End of gas flaring in sight? | Independent Newspapers Limited
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End of gas flaring in sight?

Posted: Apr 21, 2015 at 12:35 am   /   by   /   comments (0)

By Phillip Oladunjoye  –  Senior Correspondent, Lagos (With Agency reports)


There appears to be an end in sight to gas flaring in the oil and gas industry.

Gas flaring has been an issue that has bedeviled the Nigerian oil industry, which successive government could not muster enough political will to stop. Several dates were set in the past to end gas flaring but to no avail.

The recent commitment by senior government officials from several oil-producing countries and chief executives from major oil companies to put an end to gas flaring by 2030 might prove to be the necessary move that would see an end to gas being flared.

Chief executives from major oil companies had joined senior government officials from several oil-producing countries in Washington to commit, for the first time, to ending the practice of routine gas flaring at oil production sites by 2030 at the latest. They made the commitment on the sideline of the IMF/World Group Spring Meetings in Washington.

Though Nigeria was absent on the list of participating countries, but those who endorsed the move are Norway, Cameroon, Russian Federation, Kazakhstan, Gabon, Uzbekistan. Others are Republic of Congo, Angola and France.

Daily Independent gathered that the “Zero Routine Flaring by 2030” initiative – already endorsed by nine countries, 10 oil companies and six development institutions – was launched by United Nations Secretary-General, Ban Ki-moon and World Bank Group President, Jim Yong Kim.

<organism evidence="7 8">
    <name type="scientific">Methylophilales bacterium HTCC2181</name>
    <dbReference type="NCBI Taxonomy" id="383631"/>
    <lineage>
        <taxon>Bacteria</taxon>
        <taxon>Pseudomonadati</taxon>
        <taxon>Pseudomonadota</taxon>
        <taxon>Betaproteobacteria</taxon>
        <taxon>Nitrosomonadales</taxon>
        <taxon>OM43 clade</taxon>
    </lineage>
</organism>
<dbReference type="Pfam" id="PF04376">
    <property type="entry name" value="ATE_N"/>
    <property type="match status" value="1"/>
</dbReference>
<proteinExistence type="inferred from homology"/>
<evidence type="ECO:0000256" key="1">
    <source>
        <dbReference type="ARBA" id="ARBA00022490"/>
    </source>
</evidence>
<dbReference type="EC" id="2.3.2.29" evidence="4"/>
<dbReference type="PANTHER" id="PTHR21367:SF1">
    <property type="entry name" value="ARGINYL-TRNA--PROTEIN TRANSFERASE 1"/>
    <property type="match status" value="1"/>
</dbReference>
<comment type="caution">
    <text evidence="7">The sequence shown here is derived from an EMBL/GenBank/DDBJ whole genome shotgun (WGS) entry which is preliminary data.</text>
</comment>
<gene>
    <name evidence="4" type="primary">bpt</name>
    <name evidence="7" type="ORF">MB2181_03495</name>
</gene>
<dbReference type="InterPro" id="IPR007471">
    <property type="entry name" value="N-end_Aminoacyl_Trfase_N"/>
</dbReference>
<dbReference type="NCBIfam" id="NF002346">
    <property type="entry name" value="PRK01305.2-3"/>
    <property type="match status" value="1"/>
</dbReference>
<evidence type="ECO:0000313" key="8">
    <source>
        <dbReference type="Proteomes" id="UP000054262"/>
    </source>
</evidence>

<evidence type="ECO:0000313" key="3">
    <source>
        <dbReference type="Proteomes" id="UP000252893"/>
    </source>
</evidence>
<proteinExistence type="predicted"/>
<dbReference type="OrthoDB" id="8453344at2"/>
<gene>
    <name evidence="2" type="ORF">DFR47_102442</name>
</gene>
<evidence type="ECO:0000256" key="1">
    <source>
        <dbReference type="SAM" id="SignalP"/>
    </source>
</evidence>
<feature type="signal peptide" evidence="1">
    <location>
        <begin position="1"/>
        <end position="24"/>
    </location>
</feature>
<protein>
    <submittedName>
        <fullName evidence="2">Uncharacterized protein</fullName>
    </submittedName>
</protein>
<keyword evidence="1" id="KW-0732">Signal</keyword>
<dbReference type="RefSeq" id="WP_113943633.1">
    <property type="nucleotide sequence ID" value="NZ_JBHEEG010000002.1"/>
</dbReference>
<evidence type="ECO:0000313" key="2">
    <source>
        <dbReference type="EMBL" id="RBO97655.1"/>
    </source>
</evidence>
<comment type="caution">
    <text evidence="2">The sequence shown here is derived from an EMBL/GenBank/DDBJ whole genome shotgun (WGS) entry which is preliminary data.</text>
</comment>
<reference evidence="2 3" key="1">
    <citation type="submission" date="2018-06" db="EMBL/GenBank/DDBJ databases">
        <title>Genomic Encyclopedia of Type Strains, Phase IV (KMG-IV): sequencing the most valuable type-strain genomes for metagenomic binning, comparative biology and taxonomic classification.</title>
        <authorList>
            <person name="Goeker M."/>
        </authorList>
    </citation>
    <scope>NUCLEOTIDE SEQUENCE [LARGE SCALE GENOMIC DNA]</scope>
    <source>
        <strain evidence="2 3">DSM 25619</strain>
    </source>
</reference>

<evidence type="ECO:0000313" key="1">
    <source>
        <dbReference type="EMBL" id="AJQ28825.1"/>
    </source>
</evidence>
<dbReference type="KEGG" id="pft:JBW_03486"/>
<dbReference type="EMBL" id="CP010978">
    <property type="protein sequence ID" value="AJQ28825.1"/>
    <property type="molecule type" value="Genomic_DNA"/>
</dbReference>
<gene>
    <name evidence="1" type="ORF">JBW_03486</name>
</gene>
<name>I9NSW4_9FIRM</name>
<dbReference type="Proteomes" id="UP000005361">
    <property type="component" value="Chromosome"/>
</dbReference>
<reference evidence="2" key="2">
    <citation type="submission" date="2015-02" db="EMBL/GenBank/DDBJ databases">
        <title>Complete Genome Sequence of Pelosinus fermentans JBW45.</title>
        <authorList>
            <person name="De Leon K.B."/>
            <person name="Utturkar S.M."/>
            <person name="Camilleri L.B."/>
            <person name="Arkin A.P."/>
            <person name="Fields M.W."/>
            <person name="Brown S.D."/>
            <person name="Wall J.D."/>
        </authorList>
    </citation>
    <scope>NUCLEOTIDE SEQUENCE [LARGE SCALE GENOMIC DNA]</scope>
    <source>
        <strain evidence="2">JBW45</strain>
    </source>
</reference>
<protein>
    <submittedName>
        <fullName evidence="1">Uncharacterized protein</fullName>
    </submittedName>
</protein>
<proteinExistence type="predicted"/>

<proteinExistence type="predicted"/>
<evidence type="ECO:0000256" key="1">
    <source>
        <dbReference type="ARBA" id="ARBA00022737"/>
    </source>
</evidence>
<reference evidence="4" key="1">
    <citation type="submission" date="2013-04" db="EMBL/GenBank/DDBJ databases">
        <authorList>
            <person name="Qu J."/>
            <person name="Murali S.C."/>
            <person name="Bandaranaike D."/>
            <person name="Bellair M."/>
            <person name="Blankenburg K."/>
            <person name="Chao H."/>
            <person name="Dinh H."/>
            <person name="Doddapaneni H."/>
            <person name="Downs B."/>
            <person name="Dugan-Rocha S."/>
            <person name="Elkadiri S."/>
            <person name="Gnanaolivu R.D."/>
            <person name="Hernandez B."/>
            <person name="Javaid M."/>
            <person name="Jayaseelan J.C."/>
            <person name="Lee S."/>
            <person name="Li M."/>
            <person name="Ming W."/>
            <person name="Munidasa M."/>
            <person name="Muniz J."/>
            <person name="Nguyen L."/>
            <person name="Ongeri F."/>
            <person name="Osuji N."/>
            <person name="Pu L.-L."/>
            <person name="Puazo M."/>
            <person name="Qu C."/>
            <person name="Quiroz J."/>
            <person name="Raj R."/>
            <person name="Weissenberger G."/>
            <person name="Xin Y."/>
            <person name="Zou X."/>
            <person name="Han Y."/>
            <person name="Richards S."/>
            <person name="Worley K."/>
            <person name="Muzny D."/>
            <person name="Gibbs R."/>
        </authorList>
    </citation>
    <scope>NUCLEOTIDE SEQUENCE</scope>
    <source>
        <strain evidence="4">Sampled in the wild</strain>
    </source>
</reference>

They were joined by Royal Dutch Shell Chairman, Jorma Ollila; Statoil CEO, Eldar Sætre; Norwegian Foreign Minister, Børge Brende; Gabonese Minister of Petroleum, Etienne Dieudonne Ngoubou; and several other senior government and corporate officials and representatives of international development banks.

According to a report on the new development, the endorsers collectively represent more than 40 per cent of global gas flaring, noting that every year, around 140 billion cubic meters of natural gas produced together with oil is wastefully burned or “flared” at thousands of oil fields around the world. This, it said, results in more than 300 million tons of carbondioxide being emitted into the atmosphere – equivalent to emissions from approximately 77 million cars.

It noted that if this amount of associated gas were used for power generation, it could provide more electricity (750bn kWh) than the entire African continent is consuming today, but lamented that currently, the gas is flared for a variety of technical, regulatory and economic reasons, or because its use is not given high priority.

According to World Bank President, Jim Yong Kim, “Gas flaring is a visual reminder that we are wastefully sending carbondioxide into the atmosphere. “We can do something about this. Together, we can take concrete action to end flaring and to use this valuable natural resource to light the darkness for those without electricity.”

The report also noted that by endorsing the initiative, governments, oil companies and developments institutions recognise that routine gas flaring is unsustainable from a resource management and environmental perspective and agree to cooperate to eliminate ongoing routine flaring as soon as possible and not later than 2030.

Part of the commitment, according to the report, include that those concerned will publicly report their flaring and progress towards the target on an annual basis; while routine flaring will not take place in new oil fields developments. Governments, it said, will also provide an operating environment conducive to investments and to the development of functioning energy markets.